In the market for a new hospital?
This last week I’ve spent quite a bit of time researching hospitals online. Why?
First, I recently posted about the book,
, which questions the safety standards of American hospitals. The author, Dr. Marty Makary, writes about the difficulties both patients and patient safety advocates have in choosing and evaluating … Unaccountable: What Hospitals Won’t Tell You and How Transparency Can Revolutionize Health Care read on Medicine’s code of silence I remember I was a very new and young nurse when I realized most patients haven’t a clue what goes on behind the privacy curtain of medical care in a hospital.
Working in the operating room, I quickly learned who were the best—and the worst—surgeons. The best had skill and good judgement, and I would enthusiastically refer my family and friends, if needed.
And the worst? …
read on Too many CT scans ordered on children
This morning I read a post by a pediatric intensive care (PICU) doctor who admitted
too many CT scans are still being given to children, despite recent evidence that radiation exposure from the scans carries a not insignificant future risk of cancer.
posted about the results of this study a couple of months ago: Children are more “radiosensitive” than adults; … read on Inflated hospital costs
I read an article in the
New York Times yesterday that initially infuriated me. The journalist, Nina Bernstein, wrote something of an exposé on the outrageous hospital costs incurred by a group of about 100 people after suffering from an outbreak of food poisoning.
She focused on the fact that a bag of normal saline IV solution costs the hospital anywhere from $0.44 to $1.
read on Even doctors are afraid of hospitals
One of my best friends is a physician, and we have an agreement: if either of us needs to go into the hospital for surgery, the other will be there to make sure everything is done right.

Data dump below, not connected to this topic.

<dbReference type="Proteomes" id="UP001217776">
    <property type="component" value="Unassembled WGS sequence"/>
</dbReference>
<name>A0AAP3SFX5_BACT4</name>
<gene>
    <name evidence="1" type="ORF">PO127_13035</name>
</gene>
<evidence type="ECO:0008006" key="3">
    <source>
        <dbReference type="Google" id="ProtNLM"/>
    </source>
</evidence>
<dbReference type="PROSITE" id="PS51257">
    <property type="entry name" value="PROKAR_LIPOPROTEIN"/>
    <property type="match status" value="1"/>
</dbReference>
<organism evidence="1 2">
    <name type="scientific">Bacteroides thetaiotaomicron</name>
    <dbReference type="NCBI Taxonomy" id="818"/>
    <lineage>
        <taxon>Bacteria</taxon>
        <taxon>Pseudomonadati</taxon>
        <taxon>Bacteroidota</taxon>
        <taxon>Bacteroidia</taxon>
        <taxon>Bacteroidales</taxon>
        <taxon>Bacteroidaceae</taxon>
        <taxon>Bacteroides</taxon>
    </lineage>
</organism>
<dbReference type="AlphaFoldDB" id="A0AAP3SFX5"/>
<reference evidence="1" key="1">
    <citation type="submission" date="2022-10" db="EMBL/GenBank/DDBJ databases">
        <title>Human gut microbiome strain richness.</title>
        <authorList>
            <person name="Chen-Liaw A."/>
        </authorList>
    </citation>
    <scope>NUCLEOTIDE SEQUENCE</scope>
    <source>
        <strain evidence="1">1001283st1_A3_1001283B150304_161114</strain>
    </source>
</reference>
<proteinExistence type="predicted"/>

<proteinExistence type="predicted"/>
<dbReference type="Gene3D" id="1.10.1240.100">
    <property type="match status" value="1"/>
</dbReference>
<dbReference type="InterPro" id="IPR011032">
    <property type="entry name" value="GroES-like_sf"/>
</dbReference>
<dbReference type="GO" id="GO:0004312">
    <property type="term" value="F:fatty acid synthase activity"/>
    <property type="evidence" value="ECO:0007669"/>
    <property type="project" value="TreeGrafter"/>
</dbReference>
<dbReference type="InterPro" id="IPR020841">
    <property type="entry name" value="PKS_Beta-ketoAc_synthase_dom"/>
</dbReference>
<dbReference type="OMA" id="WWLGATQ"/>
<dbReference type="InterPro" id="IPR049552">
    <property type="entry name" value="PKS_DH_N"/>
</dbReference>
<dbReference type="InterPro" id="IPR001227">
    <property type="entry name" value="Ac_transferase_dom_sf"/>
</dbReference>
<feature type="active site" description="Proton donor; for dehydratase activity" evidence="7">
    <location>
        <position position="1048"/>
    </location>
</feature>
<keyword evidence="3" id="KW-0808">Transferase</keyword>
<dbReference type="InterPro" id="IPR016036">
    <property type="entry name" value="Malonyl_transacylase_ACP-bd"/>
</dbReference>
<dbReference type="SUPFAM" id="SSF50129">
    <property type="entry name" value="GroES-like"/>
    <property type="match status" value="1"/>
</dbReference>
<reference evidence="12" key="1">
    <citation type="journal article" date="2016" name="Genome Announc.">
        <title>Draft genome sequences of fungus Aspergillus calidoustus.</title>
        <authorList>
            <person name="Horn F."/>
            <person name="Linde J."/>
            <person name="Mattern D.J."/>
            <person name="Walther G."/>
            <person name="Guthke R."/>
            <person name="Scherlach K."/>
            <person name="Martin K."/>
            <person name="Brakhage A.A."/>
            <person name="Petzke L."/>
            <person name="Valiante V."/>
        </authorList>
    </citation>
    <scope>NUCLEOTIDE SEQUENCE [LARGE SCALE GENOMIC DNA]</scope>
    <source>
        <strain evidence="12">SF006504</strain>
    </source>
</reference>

Hospitals are scary places, even for–especially for–health care professionals.
Dr. Laura Nathanson’s husband died as a result of incorrect diagnosis and delayed treatment due to poor communication … read on The unloved woman
I recently read two books that provoked my thoughts. The first was
by Dr. Eric Manheimer, the medical director of what is probably the largest public hospital in America. Twelve Patients: Life and Death at Bellevue Hospital
Located in New York City, Bellevue sees patients from all demographics—incarcerated, homeless, undocumented, uninsured, mentally ill, addicted—and treats the worst trauma cases in the city.
Dr. Manheimer sees it all, …
read on US News & World Report publishes hospital rankings for 2013
And the winner is…Johns Hopkins Hospital in Baltimore! Great, but what does that mean?
US News & World Report publishes a list of what it considers to be the best hospitals in America.
The rankings are mostly based on an analysis of death rates for certain complicated procedures, patient safety statistics acquired from Medicare data, and a physician …
read on That’s a good question!
H. Gilbert Welch, MD, the author of
Overdiagnosed: Making People Sick in the Pursuit of Health, wrote a recent op-ed in the New York Times in which he wonders at what point will the high costs—and profits—of medical care in America be considered “a crime”?
Medical care is intended to help people, not enrich providers. But the way prices are rising, it’s beginning to look
read on The classic black comedy of medical training
The emotional and physical traumas of interns are well documented (if hilariously exaggerated) in
The House of God by Samuel Shem. The “best medical students” become “terns,” the lowest of the low in the hospital hierarchy, and yet are expected to save lives on a daily basis, usually with little sleep and little or no supervision.
Shem, the pen name of a Harvard-trained …
read on It seems to have been a busy week in health care news, and I found it difficult to settle on what interested me the most. But here are my picks: Coke for breakfast?
Apparently that is
one of the marketing strategies Coca-Cola is considering to increase its sales in the United Kingdom. It is not clear whether they mean to actually pitch the idea that a Coke would be a … read on